bust of martin luther king jr on chapman campus

Chapman Alumni Reflect on Dr. Martin Luther King Jr.’s 1961 Chapman Visit On the anniversary of Dr. King’s speech at Chapman, two alumni discuss how that night still impacts their lives.

Memorial Hall was crowded on that chilly late-fall night, as it often was for events in the popular Artist Lecture Series. During the 1961-62 school year alone, the series attracted historian and journalist William L. Shirer, poet Ogden Nash and author Aldous Huxley, among a handful of others. The December speaker didn’t exactly stand out in that company. The CEER yearbook would later identify him simply by name and occupation: “minister.”

Dr. Martin Luther King Jr. had not yet written his Letter from Birmingham Jail, nor delivered his I Have a Dream speech, and he was three years to the day from being awarded the Nobel Peace Prize. Still, for some in the audience, the man who stepped to the podium on Dec. 10, 1961, was already a heroic figure. And the experience of hearing him eloquently make the case for racial equality, social justice and nonviolent resistance made that evening a seminal moment in their lives.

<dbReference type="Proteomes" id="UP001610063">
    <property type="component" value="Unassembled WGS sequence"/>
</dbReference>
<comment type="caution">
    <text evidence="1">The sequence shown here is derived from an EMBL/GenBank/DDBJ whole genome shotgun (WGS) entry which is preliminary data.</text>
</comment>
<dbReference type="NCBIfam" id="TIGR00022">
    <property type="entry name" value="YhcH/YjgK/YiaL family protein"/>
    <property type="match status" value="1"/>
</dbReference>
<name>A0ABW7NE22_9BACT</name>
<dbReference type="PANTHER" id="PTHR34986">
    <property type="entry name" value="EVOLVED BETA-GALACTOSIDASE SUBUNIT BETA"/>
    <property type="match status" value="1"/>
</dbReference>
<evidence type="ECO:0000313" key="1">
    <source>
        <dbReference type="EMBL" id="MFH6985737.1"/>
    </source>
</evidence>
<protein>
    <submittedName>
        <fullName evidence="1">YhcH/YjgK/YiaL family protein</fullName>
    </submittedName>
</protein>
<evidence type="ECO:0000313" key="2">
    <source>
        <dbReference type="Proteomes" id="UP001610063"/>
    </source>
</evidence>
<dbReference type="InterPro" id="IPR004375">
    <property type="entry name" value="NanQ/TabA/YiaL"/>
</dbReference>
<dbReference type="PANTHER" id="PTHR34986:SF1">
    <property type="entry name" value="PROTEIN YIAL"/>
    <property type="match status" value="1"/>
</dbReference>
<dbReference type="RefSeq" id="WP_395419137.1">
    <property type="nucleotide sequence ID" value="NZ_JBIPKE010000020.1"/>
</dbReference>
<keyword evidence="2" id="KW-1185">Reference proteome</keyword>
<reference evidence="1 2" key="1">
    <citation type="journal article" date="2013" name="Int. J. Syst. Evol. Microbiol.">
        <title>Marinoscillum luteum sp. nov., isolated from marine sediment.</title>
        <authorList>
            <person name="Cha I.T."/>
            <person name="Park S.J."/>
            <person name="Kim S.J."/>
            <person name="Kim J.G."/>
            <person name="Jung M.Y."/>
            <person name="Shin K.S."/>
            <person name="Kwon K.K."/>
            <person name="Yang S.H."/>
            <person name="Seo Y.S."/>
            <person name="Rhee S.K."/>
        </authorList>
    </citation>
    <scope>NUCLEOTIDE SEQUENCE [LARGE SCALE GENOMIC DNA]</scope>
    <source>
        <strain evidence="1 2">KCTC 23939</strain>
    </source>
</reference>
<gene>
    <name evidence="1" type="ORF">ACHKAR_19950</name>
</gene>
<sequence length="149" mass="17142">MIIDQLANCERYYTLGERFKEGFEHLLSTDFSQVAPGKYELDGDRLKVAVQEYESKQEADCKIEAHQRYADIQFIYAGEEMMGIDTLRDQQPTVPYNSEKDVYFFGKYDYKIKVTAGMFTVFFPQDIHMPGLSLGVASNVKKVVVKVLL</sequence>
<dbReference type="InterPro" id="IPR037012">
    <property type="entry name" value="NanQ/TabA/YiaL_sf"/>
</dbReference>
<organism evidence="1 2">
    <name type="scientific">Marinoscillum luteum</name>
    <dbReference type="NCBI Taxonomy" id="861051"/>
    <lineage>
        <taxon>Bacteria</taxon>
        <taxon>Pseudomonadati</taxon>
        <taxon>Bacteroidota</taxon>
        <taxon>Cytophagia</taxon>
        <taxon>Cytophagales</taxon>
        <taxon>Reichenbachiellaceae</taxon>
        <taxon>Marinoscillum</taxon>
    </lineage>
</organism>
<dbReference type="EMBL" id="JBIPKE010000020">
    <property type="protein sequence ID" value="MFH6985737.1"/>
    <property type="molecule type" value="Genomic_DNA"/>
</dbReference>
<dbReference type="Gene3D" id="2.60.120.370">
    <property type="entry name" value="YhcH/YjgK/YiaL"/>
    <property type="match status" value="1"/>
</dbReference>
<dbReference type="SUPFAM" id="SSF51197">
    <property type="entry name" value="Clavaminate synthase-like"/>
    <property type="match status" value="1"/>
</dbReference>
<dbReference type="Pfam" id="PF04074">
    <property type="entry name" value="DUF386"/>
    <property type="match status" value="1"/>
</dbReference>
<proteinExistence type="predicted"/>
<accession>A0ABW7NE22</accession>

Dennis Short ’64 (M.A. ’85) and Mark Messer ’62 are two such people.


As student chairman for the Artist Lecture Series, Messer played a key role in bringing King to campus. He had learned about the emerging civil-rights leader from articles by Glenn Smiley, who worked on the Montgomery bus boycott, and by reading King’s recently published book Stride Toward Freedom.